HAVANA – Cuban singer-songwriter Silvio Rodriguez complained that the U.S. government did not give him a visa to allow him to travel to that country to participate in a 90th-birthday tribute to legendary protest singer Pete Seeger.
Communist Party daily Granma on its front page on Monday published a message Rodriguez sent from Paris in which the musician complained that the delay in processing the visa he had requested prevented him from responding to the invitation made to him by organizers of the tribute.
“It’s Friday, May 1, at 8:40 at night in Paris and I just connected to the Web site where the U.S. Embassy in France publishes notices about visa requests,” said Rodriguez in the message, which was directed to his sister and manager in Havana.
“Mine is in the processing stage, as has been the case since I requested it. Since today was the day I had to fly to New York and the visa hasn’t appeared, tomorrow I’ll leave for Havana,” he wrote.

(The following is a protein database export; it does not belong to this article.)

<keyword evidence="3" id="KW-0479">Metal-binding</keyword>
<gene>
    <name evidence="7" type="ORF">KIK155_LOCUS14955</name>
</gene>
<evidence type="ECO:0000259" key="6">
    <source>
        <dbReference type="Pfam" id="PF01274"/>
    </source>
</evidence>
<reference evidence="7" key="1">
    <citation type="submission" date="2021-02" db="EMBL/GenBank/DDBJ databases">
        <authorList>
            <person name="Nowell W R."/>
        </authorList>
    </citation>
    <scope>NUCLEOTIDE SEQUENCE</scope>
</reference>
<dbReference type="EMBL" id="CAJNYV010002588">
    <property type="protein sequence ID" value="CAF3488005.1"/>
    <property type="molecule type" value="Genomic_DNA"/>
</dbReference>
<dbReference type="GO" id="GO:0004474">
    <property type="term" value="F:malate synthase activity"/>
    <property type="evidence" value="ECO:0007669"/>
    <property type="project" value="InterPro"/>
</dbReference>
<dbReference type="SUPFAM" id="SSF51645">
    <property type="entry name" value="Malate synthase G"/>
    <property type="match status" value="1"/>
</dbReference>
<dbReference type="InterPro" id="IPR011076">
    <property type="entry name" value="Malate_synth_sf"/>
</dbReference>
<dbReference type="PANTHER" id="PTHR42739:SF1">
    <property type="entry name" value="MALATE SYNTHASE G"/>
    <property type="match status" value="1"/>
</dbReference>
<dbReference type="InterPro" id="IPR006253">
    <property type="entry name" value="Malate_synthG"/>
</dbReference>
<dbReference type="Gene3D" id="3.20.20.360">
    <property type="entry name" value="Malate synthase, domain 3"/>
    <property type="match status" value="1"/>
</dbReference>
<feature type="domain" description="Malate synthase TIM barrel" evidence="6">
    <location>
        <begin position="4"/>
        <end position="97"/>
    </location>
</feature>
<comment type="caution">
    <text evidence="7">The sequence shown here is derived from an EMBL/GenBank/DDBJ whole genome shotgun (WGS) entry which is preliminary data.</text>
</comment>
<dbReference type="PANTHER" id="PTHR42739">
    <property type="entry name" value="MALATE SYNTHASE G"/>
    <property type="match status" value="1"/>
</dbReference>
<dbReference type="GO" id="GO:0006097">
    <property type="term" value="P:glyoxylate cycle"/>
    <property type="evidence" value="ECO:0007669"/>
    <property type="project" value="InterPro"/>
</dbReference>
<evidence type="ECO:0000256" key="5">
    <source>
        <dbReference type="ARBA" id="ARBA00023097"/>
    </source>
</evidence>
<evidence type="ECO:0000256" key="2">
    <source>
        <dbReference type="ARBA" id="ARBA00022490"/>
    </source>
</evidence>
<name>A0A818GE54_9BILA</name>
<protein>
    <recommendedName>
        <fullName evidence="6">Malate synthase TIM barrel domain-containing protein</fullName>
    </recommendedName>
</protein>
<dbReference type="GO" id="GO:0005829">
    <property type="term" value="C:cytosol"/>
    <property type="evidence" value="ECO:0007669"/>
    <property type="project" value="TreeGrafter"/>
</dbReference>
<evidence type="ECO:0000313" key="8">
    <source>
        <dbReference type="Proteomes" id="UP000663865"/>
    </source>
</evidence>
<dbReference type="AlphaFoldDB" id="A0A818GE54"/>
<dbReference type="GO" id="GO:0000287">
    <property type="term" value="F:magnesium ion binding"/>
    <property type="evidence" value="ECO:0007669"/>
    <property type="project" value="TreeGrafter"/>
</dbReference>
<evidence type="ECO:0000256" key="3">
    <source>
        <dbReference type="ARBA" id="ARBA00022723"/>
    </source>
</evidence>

The artist said that the attitude of the U.S. State Department “is very contradictory” to the wishes expressed by President Barack Obama regarding a rapprochement with Cuba.
“As a Cuban culture worker, I continue feeling so blocked and discriminated against, just like by other (U.S.) governments,” he said, adding “I hope this really changes some day.”
The official newspaper noted that U.S. folk musician Seeger, who turned 90 on Sunday, gave “worldwide recognition” to the song “Guantanamera” by Cuban composer Joseito Fernandez.
It emphasized that Seeger has been “a tireless critic” of the U.S. economic embargo on the communist-run island, which he has visited five times. EFE